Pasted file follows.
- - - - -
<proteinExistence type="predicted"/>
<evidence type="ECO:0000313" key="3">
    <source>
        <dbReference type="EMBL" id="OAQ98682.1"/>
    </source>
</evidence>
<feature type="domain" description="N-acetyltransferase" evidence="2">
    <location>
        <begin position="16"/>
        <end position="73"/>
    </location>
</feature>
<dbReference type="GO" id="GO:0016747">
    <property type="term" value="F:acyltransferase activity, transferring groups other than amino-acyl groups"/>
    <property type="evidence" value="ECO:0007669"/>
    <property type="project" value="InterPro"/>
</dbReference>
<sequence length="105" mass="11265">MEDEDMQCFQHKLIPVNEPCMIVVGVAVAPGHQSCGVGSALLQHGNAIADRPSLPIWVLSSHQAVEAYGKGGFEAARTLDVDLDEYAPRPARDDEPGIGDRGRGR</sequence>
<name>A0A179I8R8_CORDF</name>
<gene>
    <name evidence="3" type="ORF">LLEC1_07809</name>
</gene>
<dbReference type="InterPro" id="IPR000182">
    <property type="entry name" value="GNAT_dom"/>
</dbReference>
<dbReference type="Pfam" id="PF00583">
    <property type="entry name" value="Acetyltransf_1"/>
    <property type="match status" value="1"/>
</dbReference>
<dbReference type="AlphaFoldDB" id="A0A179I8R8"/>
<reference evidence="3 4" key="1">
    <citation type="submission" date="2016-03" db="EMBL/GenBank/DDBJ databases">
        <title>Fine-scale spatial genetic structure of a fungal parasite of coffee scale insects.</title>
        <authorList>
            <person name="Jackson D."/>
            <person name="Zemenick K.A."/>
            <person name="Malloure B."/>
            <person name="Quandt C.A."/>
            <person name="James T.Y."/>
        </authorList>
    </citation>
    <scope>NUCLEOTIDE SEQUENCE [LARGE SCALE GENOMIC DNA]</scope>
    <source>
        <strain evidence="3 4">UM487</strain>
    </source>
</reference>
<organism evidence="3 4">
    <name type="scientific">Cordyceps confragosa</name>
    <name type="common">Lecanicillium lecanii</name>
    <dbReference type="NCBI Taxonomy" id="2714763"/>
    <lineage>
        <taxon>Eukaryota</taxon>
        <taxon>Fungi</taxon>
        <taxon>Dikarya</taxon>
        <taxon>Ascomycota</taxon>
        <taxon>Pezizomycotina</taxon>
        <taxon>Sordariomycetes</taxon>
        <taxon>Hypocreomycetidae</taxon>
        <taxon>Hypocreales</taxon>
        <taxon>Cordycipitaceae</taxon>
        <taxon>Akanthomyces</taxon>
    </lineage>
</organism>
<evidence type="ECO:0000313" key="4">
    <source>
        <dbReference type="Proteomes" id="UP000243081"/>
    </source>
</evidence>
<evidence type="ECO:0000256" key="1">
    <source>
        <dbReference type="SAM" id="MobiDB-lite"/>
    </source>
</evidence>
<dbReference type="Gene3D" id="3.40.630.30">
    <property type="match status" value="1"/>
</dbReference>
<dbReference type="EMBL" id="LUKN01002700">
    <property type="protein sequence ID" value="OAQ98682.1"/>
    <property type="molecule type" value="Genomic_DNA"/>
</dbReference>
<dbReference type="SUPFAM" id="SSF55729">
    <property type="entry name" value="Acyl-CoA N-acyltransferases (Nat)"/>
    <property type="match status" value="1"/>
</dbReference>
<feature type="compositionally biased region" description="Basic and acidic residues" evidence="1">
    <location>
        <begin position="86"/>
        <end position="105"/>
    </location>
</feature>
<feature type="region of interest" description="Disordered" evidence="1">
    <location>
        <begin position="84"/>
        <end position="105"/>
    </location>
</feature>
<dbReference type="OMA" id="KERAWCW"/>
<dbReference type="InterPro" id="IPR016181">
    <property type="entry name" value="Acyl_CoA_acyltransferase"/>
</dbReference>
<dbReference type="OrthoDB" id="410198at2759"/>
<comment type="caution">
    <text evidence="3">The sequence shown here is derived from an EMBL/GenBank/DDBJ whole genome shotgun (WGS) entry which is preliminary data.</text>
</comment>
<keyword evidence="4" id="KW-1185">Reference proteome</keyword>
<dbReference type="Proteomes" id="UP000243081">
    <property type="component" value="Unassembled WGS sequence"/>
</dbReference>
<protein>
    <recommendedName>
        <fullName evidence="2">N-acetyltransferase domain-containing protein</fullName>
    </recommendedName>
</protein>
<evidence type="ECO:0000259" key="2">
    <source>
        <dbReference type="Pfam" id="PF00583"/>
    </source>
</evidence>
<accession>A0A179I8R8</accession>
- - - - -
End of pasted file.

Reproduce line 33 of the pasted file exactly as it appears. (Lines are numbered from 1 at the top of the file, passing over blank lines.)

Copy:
        <title>Fine-scale spatial genetic structure of a fungal parasite of coffee scale insects.</title>